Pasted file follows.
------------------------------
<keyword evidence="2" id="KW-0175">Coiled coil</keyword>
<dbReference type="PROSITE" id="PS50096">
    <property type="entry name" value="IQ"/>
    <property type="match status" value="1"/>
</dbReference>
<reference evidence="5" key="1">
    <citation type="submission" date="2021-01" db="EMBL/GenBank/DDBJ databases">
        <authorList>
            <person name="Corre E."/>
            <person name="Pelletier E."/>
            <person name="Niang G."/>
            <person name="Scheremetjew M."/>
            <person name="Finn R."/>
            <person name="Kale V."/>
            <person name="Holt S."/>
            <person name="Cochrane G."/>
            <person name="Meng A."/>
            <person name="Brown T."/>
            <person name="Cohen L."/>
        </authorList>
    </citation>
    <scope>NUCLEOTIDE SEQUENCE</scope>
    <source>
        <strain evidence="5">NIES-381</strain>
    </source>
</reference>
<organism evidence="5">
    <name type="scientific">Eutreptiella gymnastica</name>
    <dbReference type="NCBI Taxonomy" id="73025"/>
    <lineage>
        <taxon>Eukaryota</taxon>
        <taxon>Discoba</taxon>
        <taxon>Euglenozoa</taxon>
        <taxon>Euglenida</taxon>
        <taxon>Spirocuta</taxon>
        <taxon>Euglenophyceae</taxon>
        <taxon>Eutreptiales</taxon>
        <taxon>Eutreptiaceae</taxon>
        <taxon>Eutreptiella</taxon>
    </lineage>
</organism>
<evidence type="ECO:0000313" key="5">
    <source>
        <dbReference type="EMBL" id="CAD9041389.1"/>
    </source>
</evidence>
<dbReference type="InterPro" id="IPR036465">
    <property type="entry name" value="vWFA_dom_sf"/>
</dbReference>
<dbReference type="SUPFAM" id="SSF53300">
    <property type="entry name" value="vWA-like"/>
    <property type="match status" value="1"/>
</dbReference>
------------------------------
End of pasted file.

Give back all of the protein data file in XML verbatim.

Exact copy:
<keyword evidence="2" id="KW-0175">Coiled coil</keyword>
<dbReference type="PROSITE" id="PS50096">
    <property type="entry name" value="IQ"/>
    <property type="match status" value="1"/>
</dbReference>
<reference evidence="5" key="1">
    <citation type="submission" date="2021-01" db="EMBL/GenBank/DDBJ databases">
        <authorList>
            <person name="Corre E."/>
            <person name="Pelletier E."/>
            <person name="Niang G."/>
            <person name="Scheremetjew M."/>
            <person name="Finn R."/>
            <person name="Kale V."/>
            <person name="Holt S."/>
            <person name="Cochrane G."/>
            <person name="Meng A."/>
            <person name="Brown T."/>
            <person name="Cohen L."/>
        </authorList>
    </citation>
    <scope>NUCLEOTIDE SEQUENCE</scope>
    <source>
        <strain evidence="5">NIES-381</strain>
    </source>
</reference>
<organism evidence="5">
    <name type="scientific">Eutreptiella gymnastica</name>
    <dbReference type="NCBI Taxonomy" id="73025"/>
    <lineage>
        <taxon>Eukaryota</taxon>
        <taxon>Discoba</taxon>
        <taxon>Euglenozoa</taxon>
        <taxon>Euglenida</taxon>
        <taxon>Spirocuta</taxon>
        <taxon>Euglenophyceae</taxon>
        <taxon>Eutreptiales</taxon>
        <taxon>Eutreptiaceae</taxon>
        <taxon>Eutreptiella</taxon>
    </lineage>
</organism>
<evidence type="ECO:0000313" key="5">
    <source>
        <dbReference type="EMBL" id="CAD9041389.1"/>
    </source>
</evidence>
<dbReference type="InterPro" id="IPR036465">
    <property type="entry name" value="vWFA_dom_sf"/>
</dbReference>
<dbReference type="SUPFAM" id="SSF53300">
    <property type="entry name" value="vWA-like"/>
    <property type="match status" value="1"/>
</dbReference>